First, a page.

Brand Purpose Brand Strategy Greenwashing

Here’s how fashion brands can make lasting sustainability changes

By Isidora Mazibrada, Senior Strategy Consultant



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February 21, 2024 | 9 min read

The fashion industry must improve its sustainability creds, says Isidora Mazibrada of Revolt. Here's how businesses and marketers can together build a brighter future.

Red and orange clothes on a clothing rail

Brands and marketers must embrace sustainability practices to meet customer expectations, says Alex Lewis / Marcus Loke via Unsplash

We all know fashion has a problem. Roughly 70bn new garments are produced annually, creating up to 10% of global emissions. Tougher laws and regulations are coming in the year ahead, as the imperative intensifies to limit warming to 1.5°C. Industry execs meanwhile label sustainability as both their top priority and their greatest challenge for 2024.

The majority of fashion brands aren’t on track to meet their emissions targets. Here are five ways to achieve effective sustainability practices:

Actions first, ads second

The rules on greenwashing are changing. Inflated claims and empty promises aren’t going to pass new tests from advertising authorities. This is good news because research shows that greenwashing can lead to a loss of customer loyalty, trust, and satisfaction.

The EU’s new rules will help marketers avoid making brand-damaging errors. So what is the best way forward? At this crucial moment, action must come before talk.

Take H&M Group, which previously faced a greenwashing lawsuit, but is now co-investing in developing an offshore wind energy project in Bangladesh. If approved, it would supply around 40% of the country’s power and reduce CO2 emissions by approximately 725,000 tons each year – a huge win for the industry and the planet.

Bridge the say-do gap

The gap between consumers' sustainability intentions and actions is a hot topic. Savvy marketers will recognize an opportunity to nudge consumers to make sustainable choices. Behavior change principles, like Ipsos' MAPPS framework, can act as a guide. MAPPS lists five key behavior drivers: motivation, ability, physical, processing, and social.

Fashion retailer FarFetch and ethics and sustainability ratings platform Good on You capitalized on consumer motivation for sustainable purchasing and enhanced the remaining drivers by collaborating to create the 'Good Measures' hub. The hub helped consumers to make conscientious shopping decisions through a dedicated 'Positively Conscious' section.

FarFetch then celebrated brands and products with improved sustainability ratings in comms. The collaboration resulted in an impressive 93% surge in conscious searches and a 60% growth in conscious product purchases.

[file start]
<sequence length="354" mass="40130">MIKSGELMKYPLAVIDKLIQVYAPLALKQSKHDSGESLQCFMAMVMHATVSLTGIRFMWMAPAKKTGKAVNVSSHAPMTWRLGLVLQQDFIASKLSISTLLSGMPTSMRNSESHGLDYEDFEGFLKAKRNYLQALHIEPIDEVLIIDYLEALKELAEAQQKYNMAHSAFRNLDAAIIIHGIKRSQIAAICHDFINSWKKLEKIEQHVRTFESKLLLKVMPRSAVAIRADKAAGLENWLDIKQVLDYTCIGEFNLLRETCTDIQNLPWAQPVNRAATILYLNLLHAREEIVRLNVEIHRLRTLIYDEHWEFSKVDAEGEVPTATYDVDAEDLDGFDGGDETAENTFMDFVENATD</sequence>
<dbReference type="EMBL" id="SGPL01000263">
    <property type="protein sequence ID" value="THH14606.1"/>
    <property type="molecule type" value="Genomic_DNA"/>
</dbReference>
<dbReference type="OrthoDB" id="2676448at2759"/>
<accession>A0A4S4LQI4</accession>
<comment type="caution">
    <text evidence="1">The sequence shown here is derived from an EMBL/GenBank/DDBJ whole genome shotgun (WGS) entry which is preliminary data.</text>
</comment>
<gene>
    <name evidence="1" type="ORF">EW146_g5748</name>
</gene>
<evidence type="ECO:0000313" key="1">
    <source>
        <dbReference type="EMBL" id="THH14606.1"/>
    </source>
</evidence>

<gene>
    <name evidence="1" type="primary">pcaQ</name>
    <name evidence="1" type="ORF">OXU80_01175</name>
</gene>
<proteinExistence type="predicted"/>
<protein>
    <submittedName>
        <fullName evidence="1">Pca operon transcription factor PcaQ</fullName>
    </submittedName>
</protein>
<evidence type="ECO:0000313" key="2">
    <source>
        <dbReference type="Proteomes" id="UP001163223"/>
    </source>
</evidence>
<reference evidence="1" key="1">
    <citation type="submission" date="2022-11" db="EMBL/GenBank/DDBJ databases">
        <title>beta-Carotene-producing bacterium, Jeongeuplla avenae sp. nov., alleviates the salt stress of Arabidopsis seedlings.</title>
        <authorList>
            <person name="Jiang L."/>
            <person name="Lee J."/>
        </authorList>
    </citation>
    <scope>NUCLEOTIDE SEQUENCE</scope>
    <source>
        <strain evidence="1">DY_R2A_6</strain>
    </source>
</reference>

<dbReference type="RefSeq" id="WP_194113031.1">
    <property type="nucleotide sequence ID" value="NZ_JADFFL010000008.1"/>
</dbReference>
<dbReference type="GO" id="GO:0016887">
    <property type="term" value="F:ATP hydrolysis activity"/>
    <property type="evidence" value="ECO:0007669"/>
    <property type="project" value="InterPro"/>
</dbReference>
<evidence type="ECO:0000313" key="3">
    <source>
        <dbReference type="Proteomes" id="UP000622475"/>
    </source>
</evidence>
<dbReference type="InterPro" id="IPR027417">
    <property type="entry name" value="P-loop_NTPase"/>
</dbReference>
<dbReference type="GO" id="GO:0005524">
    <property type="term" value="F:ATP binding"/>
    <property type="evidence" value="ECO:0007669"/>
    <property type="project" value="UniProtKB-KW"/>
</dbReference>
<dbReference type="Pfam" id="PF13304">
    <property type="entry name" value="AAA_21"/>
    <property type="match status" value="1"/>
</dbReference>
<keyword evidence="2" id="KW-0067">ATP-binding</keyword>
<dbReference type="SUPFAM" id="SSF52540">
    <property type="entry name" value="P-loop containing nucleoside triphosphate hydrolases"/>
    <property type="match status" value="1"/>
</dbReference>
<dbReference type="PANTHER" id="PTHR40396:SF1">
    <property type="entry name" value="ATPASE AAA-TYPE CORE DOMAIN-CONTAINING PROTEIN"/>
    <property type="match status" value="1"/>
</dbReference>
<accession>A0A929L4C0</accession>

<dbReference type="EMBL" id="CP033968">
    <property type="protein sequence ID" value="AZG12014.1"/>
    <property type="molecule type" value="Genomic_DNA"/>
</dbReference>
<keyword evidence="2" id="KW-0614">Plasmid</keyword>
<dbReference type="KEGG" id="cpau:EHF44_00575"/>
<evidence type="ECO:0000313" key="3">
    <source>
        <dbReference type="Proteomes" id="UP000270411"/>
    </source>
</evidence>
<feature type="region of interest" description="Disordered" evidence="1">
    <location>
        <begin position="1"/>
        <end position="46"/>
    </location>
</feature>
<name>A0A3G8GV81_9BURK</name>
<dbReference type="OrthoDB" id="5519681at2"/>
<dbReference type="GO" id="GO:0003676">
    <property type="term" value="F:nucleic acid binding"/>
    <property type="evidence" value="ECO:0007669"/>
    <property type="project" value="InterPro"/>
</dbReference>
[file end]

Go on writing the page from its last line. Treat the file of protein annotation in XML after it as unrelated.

Implement and scale circularity

There’s growing awareness that the continued production of new products, even with reduced emissions, is incompatible with science-based targets. So how can brands continue to benefit their bottom lines, without impacting the planet?

Closed loop systems, which are circular and regenerative, offer a real opportunity. Not only would scaling these help brands meet targets on emissions and waste, but research shows they can drive revenue, customer engagement, and acquisition.

J.Crew reported that in its first three months of using thredUP’s Resale-as-a-Service, its customers recirculated over 34,000 items, avoiding over 150,000 pounds of carbon emissions. Items sent in earned customers credit to spend on J.Crew, strengthening their relationship with the brand.

Embrace sustainable storytelling

When it comes to sustainability, fashion has an elephant in the room. Recent research suggests that until the demand for resources is reduced, climate breakdown will persist.

Fashion brands play a huge role in driving demand – so much so that the UN has warned the industry against fueling overconsumption. This leaves brands with a conundrum. What does the future of fashion communications look like? Is there a way to engage consumers just enough to reach sales targets, but not so much that the strain on the planet continues?

For marketers who want to lead their brands into the future, the narrative on what makes a perfect wardrobe needs to be rewritten. When done well, this looks like the efforts of luxury, sustainable brand Mara Hoffman, which tells consumers to ‘Buy Less, Wear More, Wash Less’. In 2023, the brand won the CFDA Fashion Award for Environmental Sustainability, an accolade previously awarded to Patagonia and the United Nations.

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Account for impact

Awareness is spreading that reliance on razor-thin margins can come at the cost of transparency on emissions and ethics.

This was demonstrated by Boohoo, which lost a whopping £1bn and faced a £100m lawsuit over allegations of modern slavery in 2020 in its Leicester factories. With regulators and consumers demanding heightened accountability, brands can no longer afford to turn a blind eye. It's time for a seismic shift in perspective – accounting for both positive and negative impacts upfront.

This isn't just about numbers; it's about creating a comprehensive financial picture that paves the way for innovative operating models. Stella McCartney is a trailblazer in the space, having published an annual Impact Report for the past decade.

As one of the world’s most creative industries, known for pushing boundaries, the fashion sector should not fear the challenge of sustainability. It should see it as an opportunity to innovate and create groundbreaking new business models for the future. That’s the truly green way ahead.

Brand Purpose Brand Strategy Greenwashing

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